When you hear Callawassie Paddler’s Club Co-Founder John Pagkos share the journey of his incredible paddling experiences, he nearly buries the lead — making Callawassie and its members the star, while his own accomplishments seem like the postscript. As you listen to the rhythm of his storytelling, you’ll realize he tells the story like he rows: starting and stopping, with wide, even strokes, pointing out moments of interest as if they were birds in the sweetgrass. All the while, he takes momentary pauses to soak it all in — telling of unbelievable experiences ranging from 9/11 patrols in regional waterways to paddling by the Pope to even attending and competing in the Olympic Games. Blending his northeast accent with the sound of the southeast birds in the background, he meanders through his tale as he takes you out on the water.
While putting the boat in, you’ll be transported back to 1949 when Pagkos was just a teenager getting his start in paddling. At the time, his uncle was training for the 1952 Olympics and Pagkos knew three others who had gone on to compete in the 1936 games. Paddling was not just instilled in his DNA, it surrounded him in his neighborhood. “There were three clubs within 15 miles,” Pagkos says with an air of nostalgia: the Yonkers Canoe Club (Pagkos’ paddling alma matter, founded in 1886 and now known as the Yonkers Paddling and Rowing Club), Pendleton, and Inwood, at the tip of Manhattan. “Out of that group,” Pagkos recalls, “We sent at least 20 paddlers to the Olympics, including three repeaters: myself, my partner, and a couple of fellas out of Inwood — bringing back two gold and a silver medal from my club.”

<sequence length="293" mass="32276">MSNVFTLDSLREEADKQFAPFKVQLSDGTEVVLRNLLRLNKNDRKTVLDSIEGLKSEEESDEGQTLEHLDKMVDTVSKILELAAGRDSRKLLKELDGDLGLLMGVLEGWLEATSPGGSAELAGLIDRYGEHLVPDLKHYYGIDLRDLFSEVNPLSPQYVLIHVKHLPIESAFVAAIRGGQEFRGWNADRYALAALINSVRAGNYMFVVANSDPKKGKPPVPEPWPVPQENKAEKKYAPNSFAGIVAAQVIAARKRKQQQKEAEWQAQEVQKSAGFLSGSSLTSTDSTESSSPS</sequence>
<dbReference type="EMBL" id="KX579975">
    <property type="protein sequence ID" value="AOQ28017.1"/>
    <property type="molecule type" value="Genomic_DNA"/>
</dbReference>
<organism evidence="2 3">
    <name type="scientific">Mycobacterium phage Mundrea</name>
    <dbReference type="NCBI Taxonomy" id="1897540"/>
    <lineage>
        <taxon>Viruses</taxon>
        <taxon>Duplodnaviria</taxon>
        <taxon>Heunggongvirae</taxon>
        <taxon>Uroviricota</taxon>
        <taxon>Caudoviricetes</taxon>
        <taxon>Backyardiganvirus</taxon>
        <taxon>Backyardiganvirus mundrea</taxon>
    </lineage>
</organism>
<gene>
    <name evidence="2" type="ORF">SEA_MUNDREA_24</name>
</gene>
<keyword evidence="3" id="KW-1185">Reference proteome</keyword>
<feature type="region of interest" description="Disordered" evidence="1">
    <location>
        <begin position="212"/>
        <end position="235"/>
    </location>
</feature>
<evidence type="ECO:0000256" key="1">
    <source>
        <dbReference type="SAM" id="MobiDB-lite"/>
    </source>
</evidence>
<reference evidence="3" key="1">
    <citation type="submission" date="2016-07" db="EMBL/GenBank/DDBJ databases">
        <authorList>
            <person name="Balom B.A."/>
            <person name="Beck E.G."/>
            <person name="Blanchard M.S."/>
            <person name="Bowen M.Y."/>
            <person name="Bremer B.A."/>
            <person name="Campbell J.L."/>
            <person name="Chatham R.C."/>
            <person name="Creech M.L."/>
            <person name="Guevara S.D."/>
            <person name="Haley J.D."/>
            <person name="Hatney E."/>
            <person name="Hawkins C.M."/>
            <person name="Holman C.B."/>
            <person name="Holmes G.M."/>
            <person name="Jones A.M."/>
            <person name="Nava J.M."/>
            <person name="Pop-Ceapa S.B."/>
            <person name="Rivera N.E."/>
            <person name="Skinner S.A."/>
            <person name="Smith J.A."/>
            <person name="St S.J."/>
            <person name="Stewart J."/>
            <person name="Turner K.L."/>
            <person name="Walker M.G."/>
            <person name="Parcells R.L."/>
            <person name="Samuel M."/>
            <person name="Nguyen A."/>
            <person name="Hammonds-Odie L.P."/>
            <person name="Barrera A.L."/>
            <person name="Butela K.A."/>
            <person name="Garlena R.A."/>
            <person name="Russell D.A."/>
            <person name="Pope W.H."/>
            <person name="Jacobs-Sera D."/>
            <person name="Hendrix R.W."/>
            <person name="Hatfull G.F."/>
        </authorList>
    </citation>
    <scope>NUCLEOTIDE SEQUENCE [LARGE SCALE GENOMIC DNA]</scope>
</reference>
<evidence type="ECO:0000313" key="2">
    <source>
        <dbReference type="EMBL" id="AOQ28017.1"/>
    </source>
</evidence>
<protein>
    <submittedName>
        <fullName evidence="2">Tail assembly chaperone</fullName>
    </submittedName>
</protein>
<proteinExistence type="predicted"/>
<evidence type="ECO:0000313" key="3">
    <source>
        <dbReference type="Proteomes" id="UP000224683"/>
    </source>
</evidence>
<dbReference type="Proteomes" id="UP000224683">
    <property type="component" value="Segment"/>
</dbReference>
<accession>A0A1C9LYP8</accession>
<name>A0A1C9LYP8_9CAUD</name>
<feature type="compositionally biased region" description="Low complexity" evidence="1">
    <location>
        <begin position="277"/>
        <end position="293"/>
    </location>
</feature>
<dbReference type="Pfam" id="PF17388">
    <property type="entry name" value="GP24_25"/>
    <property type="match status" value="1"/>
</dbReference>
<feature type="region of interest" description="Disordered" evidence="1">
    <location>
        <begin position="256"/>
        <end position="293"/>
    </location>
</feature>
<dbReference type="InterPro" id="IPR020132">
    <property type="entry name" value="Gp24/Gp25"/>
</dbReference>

After this quick nod to what most would consider an incredible athletic pedigree, he moves on as quickly as Navy Swift Boats, which was his next feat.
“After the Olympics, I was on a destroyer out of Newport, Rhode Island and finished up my service. When I got back, I didn’t figure I was going to get back in the game,” Pagkos says. “My brothers and his friends had already been training and were in excellent shape. But all I heard was ‘C’mon Johnny, c’mon back,’ so I bought myself an outboard. It was brutal starting from scratch again. They really gave me the business in practice and beat me, but they never got by me in a race.
Pagkos describes a heyday that includes globe-hopping to points from Australia to Canada to Rome. “All the fellas picked up a 500-meter leg, so I wound up in Lake Albano waving at the Pope,” he says in aside as casually as he recalled his Olympic qualification. “We were affiliated with the American Canoe Association, the governing body for selecting the Olympic teams back in late ‘40s and ‘50s, training